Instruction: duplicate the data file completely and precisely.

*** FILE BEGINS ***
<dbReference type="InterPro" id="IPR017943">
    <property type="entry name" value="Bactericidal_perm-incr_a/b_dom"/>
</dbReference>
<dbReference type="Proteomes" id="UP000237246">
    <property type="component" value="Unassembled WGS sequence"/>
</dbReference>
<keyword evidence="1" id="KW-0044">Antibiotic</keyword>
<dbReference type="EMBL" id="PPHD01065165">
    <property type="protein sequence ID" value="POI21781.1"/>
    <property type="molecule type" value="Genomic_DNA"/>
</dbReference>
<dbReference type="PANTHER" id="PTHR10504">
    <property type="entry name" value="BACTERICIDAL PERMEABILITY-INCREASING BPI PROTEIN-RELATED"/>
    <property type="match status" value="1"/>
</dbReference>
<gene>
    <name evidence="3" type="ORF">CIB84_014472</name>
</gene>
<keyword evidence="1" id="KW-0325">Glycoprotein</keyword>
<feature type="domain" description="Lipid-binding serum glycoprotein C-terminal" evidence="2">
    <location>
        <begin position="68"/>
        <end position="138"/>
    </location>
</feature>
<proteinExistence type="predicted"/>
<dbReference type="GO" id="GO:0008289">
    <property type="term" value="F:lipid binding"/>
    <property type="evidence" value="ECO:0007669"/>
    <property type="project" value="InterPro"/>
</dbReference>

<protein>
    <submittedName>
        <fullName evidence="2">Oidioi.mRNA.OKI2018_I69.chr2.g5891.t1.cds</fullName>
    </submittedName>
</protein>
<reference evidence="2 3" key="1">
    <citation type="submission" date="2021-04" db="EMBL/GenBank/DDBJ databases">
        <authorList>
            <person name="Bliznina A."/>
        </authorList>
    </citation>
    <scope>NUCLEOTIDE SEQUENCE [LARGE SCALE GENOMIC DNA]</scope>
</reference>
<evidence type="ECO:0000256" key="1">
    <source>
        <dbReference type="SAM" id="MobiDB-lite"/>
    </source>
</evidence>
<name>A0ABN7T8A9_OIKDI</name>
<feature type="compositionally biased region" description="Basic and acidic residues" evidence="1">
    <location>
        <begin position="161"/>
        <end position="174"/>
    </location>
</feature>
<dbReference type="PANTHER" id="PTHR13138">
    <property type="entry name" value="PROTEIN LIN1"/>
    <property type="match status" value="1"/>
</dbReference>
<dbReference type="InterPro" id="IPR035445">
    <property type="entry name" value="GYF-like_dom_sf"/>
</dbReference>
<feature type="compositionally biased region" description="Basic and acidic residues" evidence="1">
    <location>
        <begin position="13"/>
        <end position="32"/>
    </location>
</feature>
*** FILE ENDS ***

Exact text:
<dbReference type="InterPro" id="IPR017943">
    <property type="entry name" value="Bactericidal_perm-incr_a/b_dom"/>
</dbReference>
<dbReference type="Proteomes" id="UP000237246">
    <property type="component" value="Unassembled WGS sequence"/>
</dbReference>
<keyword evidence="1" id="KW-0044">Antibiotic</keyword>
<dbReference type="EMBL" id="PPHD01065165">
    <property type="protein sequence ID" value="POI21781.1"/>
    <property type="molecule type" value="Genomic_DNA"/>
</dbReference>
<dbReference type="PANTHER" id="PTHR10504">
    <property type="entry name" value="BACTERICIDAL PERMEABILITY-INCREASING BPI PROTEIN-RELATED"/>
    <property type="match status" value="1"/>
</dbReference>
<gene>
    <name evidence="3" type="ORF">CIB84_014472</name>
</gene>
<keyword evidence="1" id="KW-0325">Glycoprotein</keyword>
<feature type="domain" description="Lipid-binding serum glycoprotein C-terminal" evidence="2">
    <location>
        <begin position="68"/>
        <end position="138"/>
    </location>
</feature>
<proteinExistence type="predicted"/>
<dbReference type="GO" id="GO:0008289">
    <property type="term" value="F:lipid binding"/>
    <property type="evidence" value="ECO:0007669"/>
    <property type="project" value="InterPro"/>
</dbReference>

<protein>
    <submittedName>
        <fullName evidence="2">Oidioi.mRNA.OKI2018_I69.chr2.g5891.t1.cds</fullName>
    </submittedName>
</protein>
<reference evidence="2 3" key="1">
    <citation type="submission" date="2021-04" db="EMBL/GenBank/DDBJ databases">
        <authorList>
            <person name="Bliznina A."/>
        </authorList>
    </citation>
    <scope>NUCLEOTIDE SEQUENCE [LARGE SCALE GENOMIC DNA]</scope>
</reference>
<evidence type="ECO:0000256" key="1">
    <source>
        <dbReference type="SAM" id="MobiDB-lite"/>
    </source>
</evidence>
<name>A0ABN7T8A9_OIKDI</name>
<feature type="compositionally biased region" description="Basic and acidic residues" evidence="1">
    <location>
        <begin position="161"/>
        <end position="174"/>
    </location>
</feature>
<dbReference type="PANTHER" id="PTHR13138">
    <property type="entry name" value="PROTEIN LIN1"/>
    <property type="match status" value="1"/>
</dbReference>
<dbReference type="InterPro" id="IPR035445">
    <property type="entry name" value="GYF-like_dom_sf"/>
</dbReference>
<feature type="compositionally biased region" description="Basic and acidic residues" evidence="1">
    <location>
        <begin position="13"/>
        <end position="32"/>
    </location>
</feature>